Next step, I checked all traces with my continuity tester, IC by IC, following the VG-8000/VG-8010 schematics. I made 'trace tables' for each IC.
Unfortunately I damaged some traces myself, by desoldering IC's, so I repaired them during this time consuming process. But I'm glad I did check the traces !
As a result, I found many faults in the VG-8000/VG-8010 schematics !!. Maybe I will open another tread to update on this.

So all traces are checked, power on: same black/blue screen.

Moving to the next step, I started measuring life signals on the board with my logic probe. First I started with the VRAM, but all major signals seems normal.
Then I focused on the sytem RAM. There I found some strange anomaly ! On 2 address lines A2-A3 (pin 11&12), I see no signal.
Checking the schematics, I can see these address lines are coming from a multiplexer IC 74LS157N (IC705 pin 7&9). Measuring the source address lines seems all ok.
So, this 74LS157N (IC705) might be malfunctioning ?? I have no spare available, so I ordered some from China but I had to wait a few months before they were delivered :-(

Finally, I replaced this 74LS157N (IC705) but, still, I only see a blue screen.

So I decided to continue with the signal testing on CPU, ROM, PPI, VDP, ...
On the 23256 ROM, for example, I see, I believe, more activity, /CE and /OE shows active pulsing, so this ROM must be working. But still I have nothing on the screen.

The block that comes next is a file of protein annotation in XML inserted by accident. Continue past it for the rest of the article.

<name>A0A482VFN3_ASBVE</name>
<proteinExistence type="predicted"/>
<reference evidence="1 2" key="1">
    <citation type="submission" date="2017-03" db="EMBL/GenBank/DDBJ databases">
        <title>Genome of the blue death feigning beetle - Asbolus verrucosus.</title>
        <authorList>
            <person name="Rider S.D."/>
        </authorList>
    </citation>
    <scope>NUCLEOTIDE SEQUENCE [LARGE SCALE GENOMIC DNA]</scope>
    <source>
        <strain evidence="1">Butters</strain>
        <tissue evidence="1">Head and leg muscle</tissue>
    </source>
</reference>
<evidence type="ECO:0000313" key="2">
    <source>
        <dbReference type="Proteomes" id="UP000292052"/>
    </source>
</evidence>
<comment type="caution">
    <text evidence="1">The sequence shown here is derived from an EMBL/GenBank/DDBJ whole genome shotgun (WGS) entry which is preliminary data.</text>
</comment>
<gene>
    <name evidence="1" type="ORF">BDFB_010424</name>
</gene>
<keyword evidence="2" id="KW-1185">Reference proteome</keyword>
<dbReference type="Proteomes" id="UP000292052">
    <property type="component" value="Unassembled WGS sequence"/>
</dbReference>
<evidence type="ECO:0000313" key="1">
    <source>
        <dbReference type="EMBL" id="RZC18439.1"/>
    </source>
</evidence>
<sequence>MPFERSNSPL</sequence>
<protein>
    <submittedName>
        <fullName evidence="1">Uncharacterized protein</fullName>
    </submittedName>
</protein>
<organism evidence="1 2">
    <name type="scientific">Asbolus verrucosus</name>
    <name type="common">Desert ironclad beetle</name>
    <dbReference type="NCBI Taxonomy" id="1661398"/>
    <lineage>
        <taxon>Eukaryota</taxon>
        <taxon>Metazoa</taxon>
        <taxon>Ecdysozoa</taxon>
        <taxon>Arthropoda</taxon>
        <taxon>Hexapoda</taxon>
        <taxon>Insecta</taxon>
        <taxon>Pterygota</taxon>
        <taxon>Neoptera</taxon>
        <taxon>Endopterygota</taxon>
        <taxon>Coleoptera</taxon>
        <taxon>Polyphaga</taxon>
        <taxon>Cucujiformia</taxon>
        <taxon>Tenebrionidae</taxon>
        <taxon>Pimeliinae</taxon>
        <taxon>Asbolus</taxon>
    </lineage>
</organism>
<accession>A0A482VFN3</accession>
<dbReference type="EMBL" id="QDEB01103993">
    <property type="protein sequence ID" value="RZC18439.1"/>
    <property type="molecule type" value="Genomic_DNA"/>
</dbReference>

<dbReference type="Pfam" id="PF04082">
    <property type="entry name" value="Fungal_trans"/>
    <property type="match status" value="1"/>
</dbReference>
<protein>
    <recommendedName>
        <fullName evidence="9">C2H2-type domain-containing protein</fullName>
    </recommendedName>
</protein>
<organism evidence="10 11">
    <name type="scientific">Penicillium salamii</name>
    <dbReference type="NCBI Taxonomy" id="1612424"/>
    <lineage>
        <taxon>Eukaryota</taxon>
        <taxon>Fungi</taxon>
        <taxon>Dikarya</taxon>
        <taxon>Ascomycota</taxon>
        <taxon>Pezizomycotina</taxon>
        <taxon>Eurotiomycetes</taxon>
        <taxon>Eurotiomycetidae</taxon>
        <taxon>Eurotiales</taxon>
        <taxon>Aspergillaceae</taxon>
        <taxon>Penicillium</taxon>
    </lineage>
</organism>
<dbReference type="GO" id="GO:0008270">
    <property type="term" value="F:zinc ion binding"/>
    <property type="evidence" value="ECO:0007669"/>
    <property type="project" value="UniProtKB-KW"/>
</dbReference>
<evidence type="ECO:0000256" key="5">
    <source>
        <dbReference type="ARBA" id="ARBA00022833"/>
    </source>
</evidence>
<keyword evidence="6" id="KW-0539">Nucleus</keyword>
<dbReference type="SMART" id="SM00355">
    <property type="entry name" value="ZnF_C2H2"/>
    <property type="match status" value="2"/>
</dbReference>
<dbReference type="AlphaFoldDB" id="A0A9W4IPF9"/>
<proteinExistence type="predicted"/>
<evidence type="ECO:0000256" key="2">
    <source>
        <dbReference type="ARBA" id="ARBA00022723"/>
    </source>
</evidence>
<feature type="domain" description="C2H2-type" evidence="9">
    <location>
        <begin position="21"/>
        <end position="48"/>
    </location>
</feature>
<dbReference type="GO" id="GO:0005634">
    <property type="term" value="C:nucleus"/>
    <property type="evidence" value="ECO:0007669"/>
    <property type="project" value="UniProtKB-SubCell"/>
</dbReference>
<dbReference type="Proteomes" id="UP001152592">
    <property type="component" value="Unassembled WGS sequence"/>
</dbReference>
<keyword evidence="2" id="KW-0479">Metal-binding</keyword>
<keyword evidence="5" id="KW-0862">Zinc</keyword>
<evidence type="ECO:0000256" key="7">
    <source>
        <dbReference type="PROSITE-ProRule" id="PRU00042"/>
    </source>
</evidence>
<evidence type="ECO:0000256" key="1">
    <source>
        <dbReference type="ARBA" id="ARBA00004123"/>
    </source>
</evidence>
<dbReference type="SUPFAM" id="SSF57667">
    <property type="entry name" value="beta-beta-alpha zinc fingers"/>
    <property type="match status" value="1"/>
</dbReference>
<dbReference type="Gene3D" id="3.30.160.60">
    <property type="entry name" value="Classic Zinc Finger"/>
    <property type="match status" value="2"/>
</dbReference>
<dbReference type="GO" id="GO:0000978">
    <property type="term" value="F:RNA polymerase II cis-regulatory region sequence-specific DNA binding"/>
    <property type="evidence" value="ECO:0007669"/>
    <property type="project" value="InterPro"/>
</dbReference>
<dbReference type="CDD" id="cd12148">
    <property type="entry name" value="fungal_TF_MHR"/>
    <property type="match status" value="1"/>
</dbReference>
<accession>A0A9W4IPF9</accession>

Then I turned around the main board, solder side up. Powered it on again and (with some luck?) I saw a frozen msx-basic screen.
Unfortunately I could not reproduce this again, powering up again is showing a blue screen consistently.

Is there still a broken trace ?? I checked them all or almost all ??

Gently bending the board, confirmed that it could be a broken trace, I could reproduce the msx-basic screen for a short time and only a few times.

Probably replacing the 74LS157N (IC705), did solve the main problem (Initializing) but is there still a connection problem ?

Thinking about it, I decided to clean the sockets with de-oxit spray. Many of the original IC's are socketed from factory.
If no change is seen after cleaning, then I could conclude it is a broken trace somewhere. If it should become better, maybe it is just oxidised connections in the sockets.
After the de-oxit, I see more and more msx-basic screens appearing, nevertheless I still see the blue screen as well. But I have the feeling I'm going to a better situation.
Finally I did a thorough cleaning with de-oxit on all available sockets and let it dry. After this cleaning, I see some more msx-basic screens appearing, which could be a good sign.
But I don't want to jump for joy yet !
Next, I removed all socketed IC's and checked the state of the pins. The IC sockets seems clean now but the IC pins still are showing a lot of oxide. So I decided to clean them with a very fine sandpaper.
I'm doing this very carefully, as I don't want to damage the pins for worse. Then I placed them back and it felt like the IC has more contact on the sockets.

Powering up the MSX now, seems to boot more often into the msx-basic screen than before !! But still not all the time.
Even a short test with a game cartridge seems to work !!
And the keyboard seems to work.

Unfortunately, my luck was short, the next day the MSX stayed with the blue screen again, so I believe there must be a broken trace or a bad connection somewhere ??
I will need to re-check all traces and signals again....
But I will not give up on it, now that I know there is still life in this machine ;-)